Slow Food, Slow School: John Cleese and the Promise of the Tortoise Brain

There’s a slow food movement so why not a slow mind movement?

Some years ago Guy Claxton wrote Hare Brain, Tortoise Mind: How Intelligence Increases When You Think Less. It made a compelling argument that the mind works best when we trust the unconscious – our “undermind” tortoise mind.

The hare brain is the deliberative, logical, conscious thinking we all engage in and prize so highly. It’s when we apply reason to data and draw logical conclusions. The tortoise mind is more leisurely. It takes it’s time. It plays with ideas and explores possibilities. It drifts, daydreams and sleeps on the problem.

We live in fast times and blink our way to decisions. We prize the “hare brain” with its fast, decisive efficiency. We believe in the power of immediacy. Two candidates for president debate for 90 minutes and we must know who won and why and what we think the minute they step down from the podium. We give children timed tests and prize the speed with which they can fill in the blanks and pencil in the circle.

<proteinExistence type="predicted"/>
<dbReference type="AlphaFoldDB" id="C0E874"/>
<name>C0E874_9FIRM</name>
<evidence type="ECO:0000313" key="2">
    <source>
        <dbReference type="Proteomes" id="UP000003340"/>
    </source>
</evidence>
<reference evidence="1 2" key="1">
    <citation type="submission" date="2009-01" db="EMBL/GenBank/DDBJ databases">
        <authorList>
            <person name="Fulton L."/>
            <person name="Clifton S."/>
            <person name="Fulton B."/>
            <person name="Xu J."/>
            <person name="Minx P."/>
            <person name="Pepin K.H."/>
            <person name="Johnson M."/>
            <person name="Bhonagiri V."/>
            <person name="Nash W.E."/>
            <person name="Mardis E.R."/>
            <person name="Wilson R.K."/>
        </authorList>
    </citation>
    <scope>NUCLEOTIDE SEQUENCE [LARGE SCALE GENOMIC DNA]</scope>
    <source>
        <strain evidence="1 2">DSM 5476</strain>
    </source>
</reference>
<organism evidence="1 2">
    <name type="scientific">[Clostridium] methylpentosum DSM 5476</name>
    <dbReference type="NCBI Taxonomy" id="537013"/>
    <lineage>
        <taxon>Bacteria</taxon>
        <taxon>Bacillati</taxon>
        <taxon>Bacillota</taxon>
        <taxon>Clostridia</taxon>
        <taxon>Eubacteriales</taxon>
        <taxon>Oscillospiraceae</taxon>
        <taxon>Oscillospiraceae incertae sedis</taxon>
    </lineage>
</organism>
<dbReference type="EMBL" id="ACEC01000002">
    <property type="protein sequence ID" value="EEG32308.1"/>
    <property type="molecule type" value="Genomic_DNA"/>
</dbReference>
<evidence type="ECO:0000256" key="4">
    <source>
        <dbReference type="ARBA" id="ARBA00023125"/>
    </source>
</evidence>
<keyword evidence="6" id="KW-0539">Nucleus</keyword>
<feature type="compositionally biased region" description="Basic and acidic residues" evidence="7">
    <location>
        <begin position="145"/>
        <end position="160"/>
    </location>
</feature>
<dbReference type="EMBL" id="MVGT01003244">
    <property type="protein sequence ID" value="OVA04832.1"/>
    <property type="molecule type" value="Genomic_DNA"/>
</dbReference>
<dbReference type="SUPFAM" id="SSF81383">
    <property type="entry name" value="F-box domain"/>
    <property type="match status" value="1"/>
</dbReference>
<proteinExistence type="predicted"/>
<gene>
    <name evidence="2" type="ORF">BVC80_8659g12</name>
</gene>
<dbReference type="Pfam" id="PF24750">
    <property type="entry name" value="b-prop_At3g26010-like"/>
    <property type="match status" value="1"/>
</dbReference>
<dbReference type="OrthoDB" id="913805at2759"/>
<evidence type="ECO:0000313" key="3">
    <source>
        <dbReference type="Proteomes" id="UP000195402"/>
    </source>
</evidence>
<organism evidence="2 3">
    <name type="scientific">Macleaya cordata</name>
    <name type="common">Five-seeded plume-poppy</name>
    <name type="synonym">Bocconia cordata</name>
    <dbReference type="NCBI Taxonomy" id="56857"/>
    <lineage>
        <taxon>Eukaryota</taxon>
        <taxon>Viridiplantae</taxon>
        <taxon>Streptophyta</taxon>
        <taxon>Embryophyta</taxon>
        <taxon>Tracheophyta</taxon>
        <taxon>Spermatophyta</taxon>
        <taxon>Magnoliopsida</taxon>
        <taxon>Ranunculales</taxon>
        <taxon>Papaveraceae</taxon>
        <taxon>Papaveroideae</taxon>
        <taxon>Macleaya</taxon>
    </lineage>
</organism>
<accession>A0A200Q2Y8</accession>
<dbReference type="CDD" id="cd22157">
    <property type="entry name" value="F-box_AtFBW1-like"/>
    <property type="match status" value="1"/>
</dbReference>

The underlying assumption is that certainty and speed trump ambiguity and contemplation. And yet – hasn’t it always been true that taking time and allowing for ambiguity lead us from knowledge to wisdom? All this much vaunted “rigor” puts a rush to judgment and blind certainty on a wobbly pedestal.

Claxton makes the case for allowing ourselves to be less analytic. And he bases it in cognitive science. Hare-brained problem solving under pressure may not be the best way to find the best solution.

John Cleese wrote an excellent piece in Edutopia picking up on the connection between thinking, teaching and creativity. Here’s how it starts:

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